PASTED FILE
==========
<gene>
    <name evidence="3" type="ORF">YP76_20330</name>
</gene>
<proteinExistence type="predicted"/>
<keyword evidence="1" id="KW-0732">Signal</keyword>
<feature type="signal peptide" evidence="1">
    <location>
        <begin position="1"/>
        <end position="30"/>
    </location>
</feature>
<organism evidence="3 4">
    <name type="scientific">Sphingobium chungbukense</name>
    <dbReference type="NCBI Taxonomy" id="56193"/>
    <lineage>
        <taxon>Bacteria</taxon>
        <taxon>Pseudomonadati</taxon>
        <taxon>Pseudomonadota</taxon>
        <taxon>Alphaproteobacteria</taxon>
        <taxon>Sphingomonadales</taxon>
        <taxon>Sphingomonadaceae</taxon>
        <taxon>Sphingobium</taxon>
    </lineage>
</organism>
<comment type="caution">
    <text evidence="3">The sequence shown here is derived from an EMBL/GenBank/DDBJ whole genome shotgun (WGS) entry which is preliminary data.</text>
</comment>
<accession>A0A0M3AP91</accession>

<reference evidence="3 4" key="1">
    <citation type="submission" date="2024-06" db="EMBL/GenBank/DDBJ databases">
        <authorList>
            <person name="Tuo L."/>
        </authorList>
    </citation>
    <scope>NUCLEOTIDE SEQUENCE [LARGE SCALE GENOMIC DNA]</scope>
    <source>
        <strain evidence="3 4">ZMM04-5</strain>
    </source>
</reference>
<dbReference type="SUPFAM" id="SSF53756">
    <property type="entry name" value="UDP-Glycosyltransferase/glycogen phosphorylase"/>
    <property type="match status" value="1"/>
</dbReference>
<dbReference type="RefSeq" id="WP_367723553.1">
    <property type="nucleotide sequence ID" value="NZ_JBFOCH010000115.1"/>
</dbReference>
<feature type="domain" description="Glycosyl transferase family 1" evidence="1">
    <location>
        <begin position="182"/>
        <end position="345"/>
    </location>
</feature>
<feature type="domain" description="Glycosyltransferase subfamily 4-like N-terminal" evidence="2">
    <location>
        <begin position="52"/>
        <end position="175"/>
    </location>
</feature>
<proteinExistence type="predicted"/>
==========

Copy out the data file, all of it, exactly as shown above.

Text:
<gene>
    <name evidence="3" type="ORF">YP76_20330</name>
</gene>
<proteinExistence type="predicted"/>
<keyword evidence="1" id="KW-0732">Signal</keyword>
<feature type="signal peptide" evidence="1">
    <location>
        <begin position="1"/>
        <end position="30"/>
    </location>
</feature>
<organism evidence="3 4">
    <name type="scientific">Sphingobium chungbukense</name>
    <dbReference type="NCBI Taxonomy" id="56193"/>
    <lineage>
        <taxon>Bacteria</taxon>
        <taxon>Pseudomonadati</taxon>
        <taxon>Pseudomonadota</taxon>
        <taxon>Alphaproteobacteria</taxon>
        <taxon>Sphingomonadales</taxon>
        <taxon>Sphingomonadaceae</taxon>
        <taxon>Sphingobium</taxon>
    </lineage>
</organism>
<comment type="caution">
    <text evidence="3">The sequence shown here is derived from an EMBL/GenBank/DDBJ whole genome shotgun (WGS) entry which is preliminary data.</text>
</comment>
<accession>A0A0M3AP91</accession>

<reference evidence="3 4" key="1">
    <citation type="submission" date="2024-06" db="EMBL/GenBank/DDBJ databases">
        <authorList>
            <person name="Tuo L."/>
        </authorList>
    </citation>
    <scope>NUCLEOTIDE SEQUENCE [LARGE SCALE GENOMIC DNA]</scope>
    <source>
        <strain evidence="3 4">ZMM04-5</strain>
    </source>
</reference>
<dbReference type="SUPFAM" id="SSF53756">
    <property type="entry name" value="UDP-Glycosyltransferase/glycogen phosphorylase"/>
    <property type="match status" value="1"/>
</dbReference>
<dbReference type="RefSeq" id="WP_367723553.1">
    <property type="nucleotide sequence ID" value="NZ_JBFOCH010000115.1"/>
</dbReference>
<feature type="domain" description="Glycosyl transferase family 1" evidence="1">
    <location>
        <begin position="182"/>
        <end position="345"/>
    </location>
</feature>
<feature type="domain" description="Glycosyltransferase subfamily 4-like N-terminal" evidence="2">
    <location>
        <begin position="52"/>
        <end position="175"/>
    </location>
</feature>
<proteinExistence type="predicted"/>